How to use the COW

Table of Contents

What is the COW?

There are 40 sun 20/51 workstations which form our cheap testbed for parallel computing.

All of the workstations are connected via a 1 Mbyte/sec ethernet.

4 of the 40 workstations are used as "compilation" hosts, where solaris software can be compiled and tested. These machines are named after cuts of meat (flank, sirloin, strip, filet).

The remaining 36 workstations are in used to do "work". Individual workstations are allocated for groups to use. Individuals within a group use machines allocated for their group.


One part of the COW are the individual nodes. The other part of a parallel machine is the high-speed communications infrastructure which allows data to move from one node to another.

The original plan was to interconnect the COW nodes via ATM. That never happened. Needing some interconnect for their work, the Wind Tunnel project bought Myrinet interface cards and switches.

Historically, the following problems have limited the overall connectivity of the myrinet network at our site.

  1. software incompatibility between the Illinois "Fast Message" system and the Myrinet softeare
  2. version 1.0 myrinet doesn't route ip packets across >1 switches (we have upgraded to 2.X, which does allow this)

Fortunately, that may be problems may be eliminated soon, as the Wind Tunnel is switching to the Berkeley Messaging system, which can operate alongside normal myrinet traffic.

Node Names

The individual "compute" nodes are named 'cowe00' throug 'cowe35' The 'cow' part indicates that the machine is part of the cow. The 'e' indicates that the name belongs to the Ethernet interface of that node. The two digits with leading 0s identifies individual cows. To communicate via a particular interconnect, use the form of the hostname with the 'interface' character changed to the desired interface; 'e' for ethernet, 'm' for IP over myrinet, and 'a' for ATM (if we ever get it).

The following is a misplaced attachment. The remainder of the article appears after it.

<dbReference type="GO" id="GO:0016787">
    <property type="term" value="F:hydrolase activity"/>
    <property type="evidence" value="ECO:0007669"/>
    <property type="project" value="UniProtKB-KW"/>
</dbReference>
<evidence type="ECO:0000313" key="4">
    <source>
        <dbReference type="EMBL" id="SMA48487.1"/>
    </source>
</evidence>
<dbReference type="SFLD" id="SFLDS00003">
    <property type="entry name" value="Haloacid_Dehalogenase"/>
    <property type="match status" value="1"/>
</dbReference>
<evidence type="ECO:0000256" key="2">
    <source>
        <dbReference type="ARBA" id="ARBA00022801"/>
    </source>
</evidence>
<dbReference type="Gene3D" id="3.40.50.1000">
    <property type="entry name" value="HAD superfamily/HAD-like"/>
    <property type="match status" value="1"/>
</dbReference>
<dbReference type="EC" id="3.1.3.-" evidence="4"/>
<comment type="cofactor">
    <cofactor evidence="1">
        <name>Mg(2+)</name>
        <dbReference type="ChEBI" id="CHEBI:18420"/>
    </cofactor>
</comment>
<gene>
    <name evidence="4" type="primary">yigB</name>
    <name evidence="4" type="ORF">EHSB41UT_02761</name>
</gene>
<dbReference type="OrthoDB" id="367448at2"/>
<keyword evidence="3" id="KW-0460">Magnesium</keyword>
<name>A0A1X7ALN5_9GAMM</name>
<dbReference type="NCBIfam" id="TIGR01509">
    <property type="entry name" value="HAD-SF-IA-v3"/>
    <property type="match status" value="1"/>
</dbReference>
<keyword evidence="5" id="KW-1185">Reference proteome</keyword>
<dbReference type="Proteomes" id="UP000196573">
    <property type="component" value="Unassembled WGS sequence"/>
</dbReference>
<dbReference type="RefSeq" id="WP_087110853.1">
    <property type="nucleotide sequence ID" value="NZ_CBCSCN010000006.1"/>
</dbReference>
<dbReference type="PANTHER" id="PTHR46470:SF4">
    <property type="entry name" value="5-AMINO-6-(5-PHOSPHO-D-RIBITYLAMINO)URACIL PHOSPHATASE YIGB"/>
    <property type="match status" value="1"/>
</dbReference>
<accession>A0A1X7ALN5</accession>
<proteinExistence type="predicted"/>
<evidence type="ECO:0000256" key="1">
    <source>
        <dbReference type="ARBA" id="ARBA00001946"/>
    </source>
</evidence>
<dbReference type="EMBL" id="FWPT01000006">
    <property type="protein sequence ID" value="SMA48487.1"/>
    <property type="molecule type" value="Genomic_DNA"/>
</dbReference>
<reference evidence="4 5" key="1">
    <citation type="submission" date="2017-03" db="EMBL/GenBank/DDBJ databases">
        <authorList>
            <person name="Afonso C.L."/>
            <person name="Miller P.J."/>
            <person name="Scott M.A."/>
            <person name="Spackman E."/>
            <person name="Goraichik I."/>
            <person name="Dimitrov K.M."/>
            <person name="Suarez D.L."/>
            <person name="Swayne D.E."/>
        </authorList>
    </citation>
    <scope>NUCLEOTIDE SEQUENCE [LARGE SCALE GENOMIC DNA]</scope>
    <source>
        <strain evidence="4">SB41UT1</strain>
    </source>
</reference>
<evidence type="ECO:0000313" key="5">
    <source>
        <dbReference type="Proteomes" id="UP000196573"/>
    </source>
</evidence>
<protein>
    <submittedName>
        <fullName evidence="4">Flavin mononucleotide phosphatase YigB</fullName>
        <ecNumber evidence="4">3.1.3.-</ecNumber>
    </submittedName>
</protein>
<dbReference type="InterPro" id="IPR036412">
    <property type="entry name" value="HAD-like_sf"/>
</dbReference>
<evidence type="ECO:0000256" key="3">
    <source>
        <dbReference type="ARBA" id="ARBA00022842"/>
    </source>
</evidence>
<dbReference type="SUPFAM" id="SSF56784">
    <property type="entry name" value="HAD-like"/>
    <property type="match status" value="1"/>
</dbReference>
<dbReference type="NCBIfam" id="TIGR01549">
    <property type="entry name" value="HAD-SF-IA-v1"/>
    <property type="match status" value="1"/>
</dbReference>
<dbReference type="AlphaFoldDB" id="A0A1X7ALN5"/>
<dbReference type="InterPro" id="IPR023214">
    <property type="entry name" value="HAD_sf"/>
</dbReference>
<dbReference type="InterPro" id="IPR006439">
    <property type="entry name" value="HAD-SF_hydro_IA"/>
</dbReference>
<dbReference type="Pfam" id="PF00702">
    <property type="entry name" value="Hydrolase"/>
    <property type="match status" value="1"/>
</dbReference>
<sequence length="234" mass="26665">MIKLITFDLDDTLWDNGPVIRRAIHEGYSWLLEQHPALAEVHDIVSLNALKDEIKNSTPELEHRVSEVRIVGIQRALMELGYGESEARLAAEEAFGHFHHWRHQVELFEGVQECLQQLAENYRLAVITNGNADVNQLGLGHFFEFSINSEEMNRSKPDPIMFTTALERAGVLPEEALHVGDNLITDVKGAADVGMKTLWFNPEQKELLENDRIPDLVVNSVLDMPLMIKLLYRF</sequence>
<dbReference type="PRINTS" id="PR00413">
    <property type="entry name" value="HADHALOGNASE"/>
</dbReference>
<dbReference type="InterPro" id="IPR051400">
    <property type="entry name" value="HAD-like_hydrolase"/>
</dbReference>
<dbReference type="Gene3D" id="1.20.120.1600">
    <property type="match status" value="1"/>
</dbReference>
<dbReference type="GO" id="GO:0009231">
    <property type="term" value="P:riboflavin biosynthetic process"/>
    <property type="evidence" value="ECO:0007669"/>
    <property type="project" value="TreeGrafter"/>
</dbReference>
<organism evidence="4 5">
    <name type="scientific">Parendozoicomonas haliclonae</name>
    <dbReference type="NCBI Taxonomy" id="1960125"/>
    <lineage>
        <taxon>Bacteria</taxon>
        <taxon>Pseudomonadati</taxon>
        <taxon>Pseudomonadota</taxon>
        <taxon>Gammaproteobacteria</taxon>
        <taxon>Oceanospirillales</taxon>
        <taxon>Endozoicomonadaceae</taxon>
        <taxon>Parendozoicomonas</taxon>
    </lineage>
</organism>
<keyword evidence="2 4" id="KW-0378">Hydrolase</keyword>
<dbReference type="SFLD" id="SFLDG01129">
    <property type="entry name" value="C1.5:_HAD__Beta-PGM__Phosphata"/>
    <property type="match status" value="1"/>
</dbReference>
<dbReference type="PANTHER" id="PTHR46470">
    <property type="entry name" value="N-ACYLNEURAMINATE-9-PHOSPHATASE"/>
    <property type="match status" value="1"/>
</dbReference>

Myrinet Partitions

To allow the various groups using the cow to cow-exist without slaughtering each other, we have partitioned the myrinet hardare into several independent networks.

Cow Software Functionality

After a long discussion, it was discovered that there is almost no common software interests among the many groups using the cow.

However, all these groups still need to be able to use the cow alongside each other.

To facilitate this a set of fundamental utilities were created. These utilities provide for selecting groups of nodes, configuring those nodes, and for reserving nodes.

The Partition Manager

The partition manager allocates nodes into named units which may be used to refer to those nodes as a whole. It is similar to a filesystem in concept, which allocates and names units of blocks into a file, and files into directories.

For example: create a partition from nodes 1..4, and call it shylock.

Reservation Manager

The Reservation Manager is a facility which allows users of the COW to schedule use of the nodes among themselves. Arbitration between requests may be performed either by algorithmic means, or punted to human intervention.

The reservation manager may reserve more than just nodes; it may also optimize requests onto underlying communications infrastracture, and special hardware installed on a per-node basis.

For example:

  1. I need 10 nodes tomorrow from 0600 to 1800.
  2. I need 5 myrinet nodes for the rest of the day.

Batch Manager

The Batch Manager lets users executes jobs on the COW automagically. Batch jobs will be run in a first-come first-served manner, give or take available nodes on the COW.

For example: run ray_tracer on 5 nodes.

Configuration Manager

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Cow Software Systems

These software systems implement the facilities described in the previous section.


The cube mangler is an implementation of the partition manager functionality. It consists of two pieces...
  1. A daemon, named cube_mgr, which is started from the COW init.d script. This daemon reads and maintains the current configuration of partitions from a text database in /usr/adm/cow/config.